Byers is still deep in recovery. You'd think I could extend some compassion 
to him, seeing as he really is suffering, but he, too, is working what 
remains of my last frayed nerve. He's still in pain, but the Vicodin gave 
him a miserably upset stomach, so he had to stop taking it. The nausea went 
away, but was replaced by a side effect of his eye drops; a sinus infection. 
Stopping the eye drops, unfortunately, is not an option, not if he has any 
hope of his sight returning to what it was. He can't use Benadryl, Sudafed 
or any other decongestants while his eye is still afflicted; too much 
drying. His doc prescribed oral antibiotics for the sinus problem, but those 
wreck his stomach too. He's eating poorly, and coping even worse. The only 
time he's marginally tolerable is when Sari comes to visit. She's managed to 
stop by once this week, and she does read to him, which he enjoys, but her 
work schedule is grueling, and her time's limited. I dread the evenings she 
can't make it over. He's way past the bounds of my sanity then. I tend to 
think of Langly as being more inclined to do a world-class snivel fest, but 
Byers is proving that, given the proper challenge, he can give Langly a run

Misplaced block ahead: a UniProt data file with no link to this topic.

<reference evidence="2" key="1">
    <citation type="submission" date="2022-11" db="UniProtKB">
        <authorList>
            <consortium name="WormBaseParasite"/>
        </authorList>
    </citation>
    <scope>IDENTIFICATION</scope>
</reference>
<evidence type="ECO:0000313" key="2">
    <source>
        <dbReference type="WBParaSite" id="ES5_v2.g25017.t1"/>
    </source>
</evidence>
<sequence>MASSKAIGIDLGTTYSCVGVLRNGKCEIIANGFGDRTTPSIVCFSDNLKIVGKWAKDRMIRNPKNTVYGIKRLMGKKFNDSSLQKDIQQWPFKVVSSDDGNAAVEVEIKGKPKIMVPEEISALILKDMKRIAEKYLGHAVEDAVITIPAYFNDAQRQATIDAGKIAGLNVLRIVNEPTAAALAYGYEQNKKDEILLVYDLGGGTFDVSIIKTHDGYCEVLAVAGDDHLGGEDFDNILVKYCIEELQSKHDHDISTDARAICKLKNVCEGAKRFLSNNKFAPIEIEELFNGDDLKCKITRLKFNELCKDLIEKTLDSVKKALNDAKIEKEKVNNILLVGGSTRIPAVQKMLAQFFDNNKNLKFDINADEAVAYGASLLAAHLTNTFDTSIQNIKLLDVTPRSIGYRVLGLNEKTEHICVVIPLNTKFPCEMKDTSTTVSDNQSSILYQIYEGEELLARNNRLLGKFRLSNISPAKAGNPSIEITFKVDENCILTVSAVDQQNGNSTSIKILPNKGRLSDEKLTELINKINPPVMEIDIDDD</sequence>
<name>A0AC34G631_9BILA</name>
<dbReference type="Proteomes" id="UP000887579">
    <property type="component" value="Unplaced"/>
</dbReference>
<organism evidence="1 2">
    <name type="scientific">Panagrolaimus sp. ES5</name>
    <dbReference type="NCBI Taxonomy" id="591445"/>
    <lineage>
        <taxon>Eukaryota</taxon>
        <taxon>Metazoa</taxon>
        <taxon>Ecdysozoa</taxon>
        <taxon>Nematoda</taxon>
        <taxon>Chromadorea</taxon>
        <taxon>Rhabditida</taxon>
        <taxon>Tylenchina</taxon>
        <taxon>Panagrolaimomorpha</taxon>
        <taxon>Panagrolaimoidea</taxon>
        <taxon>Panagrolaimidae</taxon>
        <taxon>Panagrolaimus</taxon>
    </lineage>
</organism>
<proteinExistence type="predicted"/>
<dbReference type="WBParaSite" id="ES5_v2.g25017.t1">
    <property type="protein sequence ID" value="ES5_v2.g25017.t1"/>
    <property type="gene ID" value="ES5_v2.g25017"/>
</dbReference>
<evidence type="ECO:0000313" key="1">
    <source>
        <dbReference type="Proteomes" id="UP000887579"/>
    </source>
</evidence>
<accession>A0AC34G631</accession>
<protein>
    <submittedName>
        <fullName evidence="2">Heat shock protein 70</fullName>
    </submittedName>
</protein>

for his money. 

I've been trying to help the boy along, reading to him when I can, but he 
complains vociferously about my choice of reading material. Byers is into 
very esoteric fiction. Me, give me a good Tom Clancy or Dean Koontz any day 
of the week. Sari's been reading Rimbaud's "A Season in Hell" to him. In 
French. She says it helped her a lot when she first left Barry, but I keep 
wondering what the attraction is. Rimbaud's totally depressing, as if he 
needs more to be depressed about. He can't read or work, and he's still 
having a hard time focusing on a tv. The first couple of weeks weren't too 
bad -- he slept most of the time -- but now he's awake most of the day. I 
know he's in a miserable spot, and I'm really trying to be compassionate, 
but it's just not working. 

The only thread that keeps me hanging on to my fragile sanity is my new pen 
pal. Not long ago, I'd written Mel Scarlett and crew a thank-you note; the 
treatment Langly and I received by the staff was exceptionally capable and 
kind, even if one doesn't consider that Langly got some unusual personal 
attention from his doctor. Deb's coming this weekend, in fact. They'll 
probably play doctor the entire time she's here. Won't that be fun. 

I'd sent Ms. Scarlett an e-mail and followed it up with a delivery of 
irises, white and indigo, and was delighted that she returned my note. I 
returned her return note, and she followed suit. It's a comforting 
correspondence, mostly in that it assures me I'm not flying solo regarding